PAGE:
Visual Windows – The Added Value of Visualizations in Humanities

Humanities tend to make things complicated. And that’s a privilege, because they have decided to describe and analyze their topic of research as exactly as possible. Skimming over complex issues leads to a loss of important details and, in doing so, to inaccurate argumentations. As humanists, our medium to transport insights and information is still a language and so – besides scientific research – we artfully string together words and produce rhetorical highly adorned sentences to convince our readers that our assumptions and arguments are unassailable. To describe details, we often need a lot of words (although sometimes we reduce a complex issue to a familiar technical term)! Continue reading “Visual Windows – The Added Value of Visualizations in Humanities”

Digitizing the Church – Challenges for Academic Theology

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“Digital church” (#DigitaleKirche ) is currently much discussed. It’s inspiring (and sometimes amusing) to follow the debates about digital tools, social media, helpful apps, or the latest means of communication in all fields of ecclesiastical life. Thinking about “blessing robots,” “donation apps,” or “pastoring chat bots” is an important step to usher the church into the daily digital experience of their (potential) members. I think the church has to go that way for communicational and administrative reasons as long as digital technology supports pastoral tasks and doesn’t replace “offline” community. In this way, #DigitaleKirche  is an esteem of the communicative fundamental structure of the church and, also, of the ways communication between people has changed. Continue reading “Digitizing the Church – Challenges for Academic Theology”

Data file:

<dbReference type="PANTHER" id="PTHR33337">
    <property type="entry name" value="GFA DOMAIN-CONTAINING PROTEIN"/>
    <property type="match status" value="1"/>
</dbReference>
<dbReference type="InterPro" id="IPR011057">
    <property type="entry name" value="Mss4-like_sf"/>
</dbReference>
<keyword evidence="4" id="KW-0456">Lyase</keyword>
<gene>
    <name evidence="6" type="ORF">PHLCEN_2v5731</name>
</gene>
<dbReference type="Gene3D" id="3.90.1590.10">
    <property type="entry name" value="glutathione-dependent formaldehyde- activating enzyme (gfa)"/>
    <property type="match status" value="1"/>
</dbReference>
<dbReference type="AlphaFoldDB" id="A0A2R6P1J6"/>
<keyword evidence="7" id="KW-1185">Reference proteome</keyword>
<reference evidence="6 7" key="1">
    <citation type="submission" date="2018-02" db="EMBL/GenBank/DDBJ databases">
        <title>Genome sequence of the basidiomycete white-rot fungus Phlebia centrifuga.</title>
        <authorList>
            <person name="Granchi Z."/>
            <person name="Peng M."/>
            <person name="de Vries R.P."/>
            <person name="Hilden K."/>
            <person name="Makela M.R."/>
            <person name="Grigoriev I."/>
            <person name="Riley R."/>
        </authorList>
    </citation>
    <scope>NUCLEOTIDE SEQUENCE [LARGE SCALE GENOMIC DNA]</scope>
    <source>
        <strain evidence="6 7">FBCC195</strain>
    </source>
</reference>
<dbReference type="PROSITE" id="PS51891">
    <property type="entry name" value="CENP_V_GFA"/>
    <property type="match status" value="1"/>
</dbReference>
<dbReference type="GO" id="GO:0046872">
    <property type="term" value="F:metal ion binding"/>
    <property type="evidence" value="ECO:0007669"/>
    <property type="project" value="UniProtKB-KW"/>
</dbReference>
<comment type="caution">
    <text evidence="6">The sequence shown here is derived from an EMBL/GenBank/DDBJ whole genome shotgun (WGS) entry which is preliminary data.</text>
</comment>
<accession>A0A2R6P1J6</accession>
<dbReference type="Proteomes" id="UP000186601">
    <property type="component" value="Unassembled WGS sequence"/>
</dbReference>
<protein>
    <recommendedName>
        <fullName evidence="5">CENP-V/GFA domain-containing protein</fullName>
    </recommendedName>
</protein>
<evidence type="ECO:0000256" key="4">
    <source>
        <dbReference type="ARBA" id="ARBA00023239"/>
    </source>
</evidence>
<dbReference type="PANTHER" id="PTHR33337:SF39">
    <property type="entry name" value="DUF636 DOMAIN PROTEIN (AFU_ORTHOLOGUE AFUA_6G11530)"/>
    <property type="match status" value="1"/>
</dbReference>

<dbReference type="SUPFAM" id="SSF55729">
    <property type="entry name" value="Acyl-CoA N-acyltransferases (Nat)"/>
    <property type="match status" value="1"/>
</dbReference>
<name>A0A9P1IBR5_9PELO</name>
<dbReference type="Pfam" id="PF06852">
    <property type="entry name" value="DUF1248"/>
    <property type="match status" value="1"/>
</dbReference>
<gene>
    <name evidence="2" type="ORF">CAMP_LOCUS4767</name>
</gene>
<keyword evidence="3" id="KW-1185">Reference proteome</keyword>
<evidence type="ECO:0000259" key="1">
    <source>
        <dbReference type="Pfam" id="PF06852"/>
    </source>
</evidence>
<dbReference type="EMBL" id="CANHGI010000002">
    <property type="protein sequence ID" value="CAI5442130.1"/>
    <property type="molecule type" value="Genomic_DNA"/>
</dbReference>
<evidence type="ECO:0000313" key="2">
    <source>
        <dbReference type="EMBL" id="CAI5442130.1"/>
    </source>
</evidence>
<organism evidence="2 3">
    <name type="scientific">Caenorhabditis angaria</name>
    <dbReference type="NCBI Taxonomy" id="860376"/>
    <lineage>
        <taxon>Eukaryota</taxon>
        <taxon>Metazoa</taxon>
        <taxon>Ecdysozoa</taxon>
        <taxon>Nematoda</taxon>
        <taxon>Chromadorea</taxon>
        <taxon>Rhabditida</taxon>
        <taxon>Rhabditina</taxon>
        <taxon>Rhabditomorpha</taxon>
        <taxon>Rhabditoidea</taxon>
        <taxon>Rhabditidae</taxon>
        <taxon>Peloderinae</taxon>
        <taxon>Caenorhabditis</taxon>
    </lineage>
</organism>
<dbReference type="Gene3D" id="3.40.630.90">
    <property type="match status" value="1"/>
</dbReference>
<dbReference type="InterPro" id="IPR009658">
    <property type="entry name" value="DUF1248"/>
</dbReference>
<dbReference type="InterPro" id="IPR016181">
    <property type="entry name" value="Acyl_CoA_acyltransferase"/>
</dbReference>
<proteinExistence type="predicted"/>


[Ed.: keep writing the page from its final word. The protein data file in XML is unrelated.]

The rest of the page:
Does Digital History Need a Theory?

Whoever has studied history has surely heard about the great controversies on historiographical theories and schools with their linguistic and epistemological ideas. It seems to me that the 20th century was full of radical position fights and historians walking from “turn to turn.” But today, they shy away from a theory based “digital turn” or – even a step forward – a “paradigm shift” of methodological thinking and narratives. Therefore, I wonder: do historians really need a “theory of digital history?” Do they even want it? Is it necessary? Continue reading “Does Digital History Need a Theory?”